This past season ended hard. My last two weeks of heavy work were…heavy. I was mentally bruised and physically exhausted. I didn’t have the energy or the willpower to practice, to write, to put food on the table in any caring way. But that was mid-May, and we’ve been recovering since. I have needed and luxuriated in the time. At this point, I’m finding myself in a great phase of practicing both the oboe and the tarot. This is the thing I love the most about summer – just having the time and space to dig in deep.
Last week had long been intended as MY week. I had four days away from home and I’d been looking forward to it for months. As always, I was overambitious about the way I planned to use my time. I packed three books, four magazines. Running clothes. Three tarot decks. And 25 minutes worth of difficult solo oboe repertoire that I couldn’t play yet, to be performed in two weeks time in front of hundreds of oboists at the IDRS conference.
Mind you, I was in central Illinois to perform with the Peoria Bach Festival, which is not an insignificant time commitment. But anytime I’m away from my home and my family responsibilities I just KNOW that I’ll be able to achieve greatness .
I accomplished a lot. Of COURSE I’m not exactly ready yet to perform, but the program is coming together. I got a lot done. Somewhere in the middle of Friday, though, when I was struggling to drag myself back out of the sunshine and down to my basement practice room, I sat at a picnic table by the river and drew the Five of Swords and Ten of Cups from the Wild Unknown deck.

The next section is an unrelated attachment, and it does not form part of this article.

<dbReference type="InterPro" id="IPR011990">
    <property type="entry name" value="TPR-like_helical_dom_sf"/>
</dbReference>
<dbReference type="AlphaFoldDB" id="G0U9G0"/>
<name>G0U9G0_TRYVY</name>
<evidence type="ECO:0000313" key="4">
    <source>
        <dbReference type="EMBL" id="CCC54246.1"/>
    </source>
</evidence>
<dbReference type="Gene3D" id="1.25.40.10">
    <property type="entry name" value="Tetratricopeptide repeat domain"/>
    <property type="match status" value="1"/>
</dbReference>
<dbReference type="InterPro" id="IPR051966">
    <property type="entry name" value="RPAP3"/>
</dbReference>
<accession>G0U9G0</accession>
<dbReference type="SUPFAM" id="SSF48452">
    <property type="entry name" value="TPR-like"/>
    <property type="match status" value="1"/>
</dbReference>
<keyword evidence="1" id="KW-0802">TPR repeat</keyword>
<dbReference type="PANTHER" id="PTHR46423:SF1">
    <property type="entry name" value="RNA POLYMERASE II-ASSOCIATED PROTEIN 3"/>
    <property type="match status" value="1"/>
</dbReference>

The combination was immediately resonant. The Five of Swords is traditionally about a victory that doesn’t feel like one, a short term win that may be a long-term loss. This deck’s image of the earthworm cut in half – the enemy vanquished but arising again twice as powerful – reminded me of the pitfalls of unproductive practice time.
Sure, you can make yourself practice, but if you aren’t enjoying it, aren’t actually interested and curious and enjoying the journey, you’ll be learning bad habits, or practicing grimness and anger into your music. That felt too close to my last month for comfort.
I don’t want that. I want the openness, joy, and abundance of the Ten of Cups to be a part of my practice time as well as part of my playing and my performance. I want to approach the oboe with the right mindset.
So I finished my walk. I came back to my host’s house, took a shower, got a cold drink – and approached the oboe fresh and refreshed. I took some time to meditate before I started to play. I began with long tones that brought focus to my brain as well as to my sound. And then I had a spectacularly productive session, loving the music that I was working on.
Could I have gotten there without that message from the cards? Sure. It was an obvious insight. But would I have thought to sit down, take some deep breaths, and consider how I intended to practice? And ponder what was wrong with my mindset? And decide how best to get back in?
I love summer. I love the oboe. I love the tarot.